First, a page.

Writer Andrew Solomon refers to suicide as "...a permanent solution to a temporary problem." And when it happens, the inevitable conversations are held in private and public forums: "Why?" "What did he have to be depressed about?" "We've all felt depressed, we've all had tough times..." and so grows the distance between depression as feeling and depression as a disease.
Depression is an elegant disease. It presents itself quietly, humbly with no pretense of being anything more than a touch of sadness -- melancholy. Its elegance is seductive and persuasive -- and as sadness grows, the roots of its cause seem worthy of its growth. And at some point, one that isn't known, the balance shifts and the sadness far outpaces its cause. Sadness becomes despair, and with it comes exhaustion, paralysis, and the grey enveloping mist that alters the shape of things. There is no language to describe it because despair has no physical shape. The ability to remember feeling good, or rather, what feeling good feels like, is lost. There is no beginning, no end, just the sinister present. People become alone with themselves in a way that is not meditative, but rather, a calm and steady savagery that left untamed, in the end, kills -- over 39,000 people a year in the U.S.
I was recently in Montana, which consistently ranks among the top three states with the highest rate of suicide. In meetings with child advocates and service providers, depression and suicide were a persistent theme. They spoke of it as an epidemic -- as though it were a virus -- consistently present and difficult to eradicate. The issue seemed to insinuate itself into every conversation about teenagers. I've spent many years working with teenagers and these conversations stuck with me.
Back home, I asked several of my friends if they'd ever known someone who'd committed suicide. I stopped, when on the sixth ask, I got the sixth yes. I wasn't surprised. I was seventeen when I heard that my friend Jack had shot himself -- it was autumn and his younger brother had found him in the woods. Later, when I was home from college, I heard of a girl I'd known in high school who'd killed herself freshman year in college. All were teenagers -- leaving behind, parents, siblings, friends, but mostly, leaving behind their future -- something once laced with vitality now left unrealized and decaying.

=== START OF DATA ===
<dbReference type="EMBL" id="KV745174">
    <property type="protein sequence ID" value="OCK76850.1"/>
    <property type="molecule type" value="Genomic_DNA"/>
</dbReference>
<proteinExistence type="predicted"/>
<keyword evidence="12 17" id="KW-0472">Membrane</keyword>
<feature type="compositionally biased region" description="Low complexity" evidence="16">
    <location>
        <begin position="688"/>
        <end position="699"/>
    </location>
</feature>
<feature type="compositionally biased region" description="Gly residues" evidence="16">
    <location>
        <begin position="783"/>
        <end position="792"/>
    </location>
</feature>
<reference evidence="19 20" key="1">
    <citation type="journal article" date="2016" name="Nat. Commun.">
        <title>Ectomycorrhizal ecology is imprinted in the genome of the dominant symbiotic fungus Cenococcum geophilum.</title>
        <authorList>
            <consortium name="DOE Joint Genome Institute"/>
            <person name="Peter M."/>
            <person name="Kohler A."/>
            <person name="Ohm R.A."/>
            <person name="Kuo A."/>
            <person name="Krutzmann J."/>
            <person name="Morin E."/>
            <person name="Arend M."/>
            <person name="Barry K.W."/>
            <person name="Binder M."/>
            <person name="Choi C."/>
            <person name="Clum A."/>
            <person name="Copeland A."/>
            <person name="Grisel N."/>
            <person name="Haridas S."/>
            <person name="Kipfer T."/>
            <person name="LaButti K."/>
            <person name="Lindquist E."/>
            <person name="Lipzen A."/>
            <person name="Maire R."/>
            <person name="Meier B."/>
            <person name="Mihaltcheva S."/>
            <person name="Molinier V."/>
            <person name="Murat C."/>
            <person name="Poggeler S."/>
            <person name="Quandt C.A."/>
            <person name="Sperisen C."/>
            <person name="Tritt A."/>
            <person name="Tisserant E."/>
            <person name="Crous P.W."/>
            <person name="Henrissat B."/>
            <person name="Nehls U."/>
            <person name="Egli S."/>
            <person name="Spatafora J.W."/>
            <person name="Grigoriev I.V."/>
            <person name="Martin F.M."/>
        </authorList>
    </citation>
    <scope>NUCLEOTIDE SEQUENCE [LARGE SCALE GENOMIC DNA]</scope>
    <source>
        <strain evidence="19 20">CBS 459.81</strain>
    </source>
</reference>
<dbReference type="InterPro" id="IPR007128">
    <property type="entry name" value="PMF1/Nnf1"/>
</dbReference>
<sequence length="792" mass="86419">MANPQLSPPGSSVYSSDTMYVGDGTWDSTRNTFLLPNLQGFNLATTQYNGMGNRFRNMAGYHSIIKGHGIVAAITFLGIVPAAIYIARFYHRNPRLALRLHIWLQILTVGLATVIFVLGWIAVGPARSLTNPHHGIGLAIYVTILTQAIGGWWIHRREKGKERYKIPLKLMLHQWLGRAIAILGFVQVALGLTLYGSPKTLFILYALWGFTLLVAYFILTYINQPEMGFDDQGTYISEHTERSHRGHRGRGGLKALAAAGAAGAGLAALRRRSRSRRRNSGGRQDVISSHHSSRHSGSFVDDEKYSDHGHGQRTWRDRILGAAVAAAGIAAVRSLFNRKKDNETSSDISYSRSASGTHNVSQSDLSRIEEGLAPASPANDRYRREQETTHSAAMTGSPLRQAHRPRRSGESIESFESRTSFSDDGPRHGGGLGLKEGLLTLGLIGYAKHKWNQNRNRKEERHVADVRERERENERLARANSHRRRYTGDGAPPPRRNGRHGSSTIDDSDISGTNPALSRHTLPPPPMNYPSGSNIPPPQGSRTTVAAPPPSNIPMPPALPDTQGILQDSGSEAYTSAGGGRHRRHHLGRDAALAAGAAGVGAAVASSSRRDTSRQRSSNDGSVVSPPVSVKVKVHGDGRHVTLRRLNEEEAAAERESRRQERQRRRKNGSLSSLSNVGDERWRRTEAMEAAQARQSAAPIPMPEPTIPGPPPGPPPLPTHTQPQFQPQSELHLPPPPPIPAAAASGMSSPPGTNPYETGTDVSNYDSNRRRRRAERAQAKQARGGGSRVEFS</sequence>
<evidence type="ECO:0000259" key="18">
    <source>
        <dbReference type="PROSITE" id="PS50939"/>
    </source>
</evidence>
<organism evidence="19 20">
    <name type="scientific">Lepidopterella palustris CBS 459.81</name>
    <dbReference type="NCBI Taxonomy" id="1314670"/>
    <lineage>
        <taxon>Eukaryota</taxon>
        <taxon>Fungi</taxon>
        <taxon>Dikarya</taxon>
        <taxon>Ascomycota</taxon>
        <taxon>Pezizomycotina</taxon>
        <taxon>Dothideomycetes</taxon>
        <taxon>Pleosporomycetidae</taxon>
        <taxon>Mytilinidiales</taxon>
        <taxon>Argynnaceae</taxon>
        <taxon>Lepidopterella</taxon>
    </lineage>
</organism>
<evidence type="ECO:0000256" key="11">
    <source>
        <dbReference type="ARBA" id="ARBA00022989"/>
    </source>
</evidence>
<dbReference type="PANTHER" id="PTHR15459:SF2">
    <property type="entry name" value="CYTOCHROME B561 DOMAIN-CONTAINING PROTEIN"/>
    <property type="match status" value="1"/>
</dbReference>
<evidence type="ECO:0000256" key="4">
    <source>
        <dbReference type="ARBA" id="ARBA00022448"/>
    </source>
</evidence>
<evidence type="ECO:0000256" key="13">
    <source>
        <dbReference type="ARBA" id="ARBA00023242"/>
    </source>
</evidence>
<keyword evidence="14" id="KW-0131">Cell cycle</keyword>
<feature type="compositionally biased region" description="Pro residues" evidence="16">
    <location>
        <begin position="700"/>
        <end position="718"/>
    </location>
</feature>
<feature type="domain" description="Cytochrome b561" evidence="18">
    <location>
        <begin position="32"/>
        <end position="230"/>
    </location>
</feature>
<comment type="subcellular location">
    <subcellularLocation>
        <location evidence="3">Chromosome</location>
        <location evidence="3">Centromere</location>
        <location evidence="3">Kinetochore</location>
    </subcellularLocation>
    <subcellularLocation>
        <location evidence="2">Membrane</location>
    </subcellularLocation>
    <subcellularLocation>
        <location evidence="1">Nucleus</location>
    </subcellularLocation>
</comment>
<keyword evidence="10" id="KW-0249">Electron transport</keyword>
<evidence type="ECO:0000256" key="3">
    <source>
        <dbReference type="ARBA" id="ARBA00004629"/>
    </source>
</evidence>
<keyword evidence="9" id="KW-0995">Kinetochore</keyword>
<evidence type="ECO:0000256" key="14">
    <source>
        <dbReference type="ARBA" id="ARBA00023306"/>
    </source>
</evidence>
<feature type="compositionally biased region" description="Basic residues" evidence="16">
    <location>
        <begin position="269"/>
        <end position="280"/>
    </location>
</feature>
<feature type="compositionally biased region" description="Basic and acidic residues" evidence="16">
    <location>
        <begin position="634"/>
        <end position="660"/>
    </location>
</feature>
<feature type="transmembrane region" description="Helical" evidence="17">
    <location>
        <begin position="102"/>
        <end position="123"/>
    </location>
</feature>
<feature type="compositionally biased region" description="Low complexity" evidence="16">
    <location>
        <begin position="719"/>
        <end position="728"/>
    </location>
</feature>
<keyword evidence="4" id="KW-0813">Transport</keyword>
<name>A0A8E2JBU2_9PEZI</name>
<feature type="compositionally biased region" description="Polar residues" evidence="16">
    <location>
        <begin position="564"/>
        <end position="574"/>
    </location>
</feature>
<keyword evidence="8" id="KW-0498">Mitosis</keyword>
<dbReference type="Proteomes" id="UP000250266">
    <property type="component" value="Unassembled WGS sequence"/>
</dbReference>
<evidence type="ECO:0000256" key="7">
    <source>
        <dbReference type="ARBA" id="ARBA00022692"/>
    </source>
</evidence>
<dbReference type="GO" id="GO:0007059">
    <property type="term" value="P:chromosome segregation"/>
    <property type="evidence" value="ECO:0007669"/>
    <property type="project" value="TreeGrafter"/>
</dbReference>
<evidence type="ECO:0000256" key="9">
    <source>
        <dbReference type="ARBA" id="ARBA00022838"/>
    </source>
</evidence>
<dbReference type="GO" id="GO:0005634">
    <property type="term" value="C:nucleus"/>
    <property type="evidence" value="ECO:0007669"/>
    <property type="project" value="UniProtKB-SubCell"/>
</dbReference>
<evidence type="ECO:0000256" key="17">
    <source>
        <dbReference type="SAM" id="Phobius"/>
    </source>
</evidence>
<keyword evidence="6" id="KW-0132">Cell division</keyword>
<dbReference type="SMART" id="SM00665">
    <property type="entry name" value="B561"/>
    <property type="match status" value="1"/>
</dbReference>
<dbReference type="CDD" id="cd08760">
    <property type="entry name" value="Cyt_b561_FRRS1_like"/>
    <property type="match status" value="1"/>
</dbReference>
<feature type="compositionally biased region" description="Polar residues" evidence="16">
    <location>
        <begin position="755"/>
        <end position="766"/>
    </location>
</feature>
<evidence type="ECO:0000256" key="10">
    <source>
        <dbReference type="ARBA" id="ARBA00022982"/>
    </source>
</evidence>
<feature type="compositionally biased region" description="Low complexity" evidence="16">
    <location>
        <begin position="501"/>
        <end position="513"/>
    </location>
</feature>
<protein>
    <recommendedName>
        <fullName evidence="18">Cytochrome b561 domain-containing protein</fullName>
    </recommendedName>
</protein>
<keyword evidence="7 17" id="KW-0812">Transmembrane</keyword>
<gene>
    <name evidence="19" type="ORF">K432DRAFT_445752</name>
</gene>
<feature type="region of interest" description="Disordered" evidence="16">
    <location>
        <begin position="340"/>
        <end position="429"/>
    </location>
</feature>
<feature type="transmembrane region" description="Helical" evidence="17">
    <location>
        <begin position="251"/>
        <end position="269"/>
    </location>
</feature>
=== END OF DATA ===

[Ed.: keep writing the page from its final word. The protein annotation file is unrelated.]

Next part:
According to the CDC and the Children's Safety Network, suicide is the third leading cause of death for people between the ages of 10 to 24.
The last CDC national Youth Risk Behavior Survey showed that almost 16 percent of highs school kids had seriously contemplated suicide, 12.8 percent had made a plan, and 7.8 percent had attempted suicide.
In 2011, the suicide rate for teens and young adults aged 15 to 24 was 11 percent -- roughly 4,600 a year -- that's slightly over 12 a day. The early warnings are often ignored. Approximately 80 percent of people who commit suicide have talked about killing themselves -- and in the case of kids and young adults, peers often don't take it seriously, and adults chalk it up to adolescence.
When Robin Williams died, depression and suicide again stirred the debate between illness and weakness. You'd expect that as more people "come out" about their depression, it would be demystified -- by now we should know better. We have examples in politics, entertainment and sports -- Lincoln, Churchill, Buzz Aldren, Terry Bradshaw, Tipper Gore, Jon Hamm, JK Rowling, Jim Carey -- all have, at different times, been public about their depression. Still, I'm not sure our attitudes have changed. From the Greeks and Romans until now, the pendulum has swung between seeing depression as personal weakness to a disease of the brain. The Anatomy of Melancholy, published in 1621, described depression as a psychological illness. But roughly one hundred years later, ironically during the age of enlightenment, depression as a personal weakness was the prominent view.
My colleagues in Montana said folks, young and old, don't like to talk about their "problems" for fear they will be thought of as "weak" and therefore don't seek help. Indeed today, with slightly over half of Americans (54 percent) thinking of depression as a personal weakness, it's not surprising that 80 percent of those who are depressed are too embarrassed to seek treatment. Over the past 400 years, we've gone back and forth -- and still, we haven't settled on what is true -- depression is a treatable illness. And, in the absence of this more informed view, we're left asking ourselves, again and again, why kids slip into this tragic permanence.
Have a story about depression that you'd like to share? Email email@example.com, or give us a call at (860) 348-3376, and you can record your story in your own words. Please be sure to include your name and phone number.
Need help? In the U.S., call 1-800-273-8255 for the National Suicide Prevention Lifeline.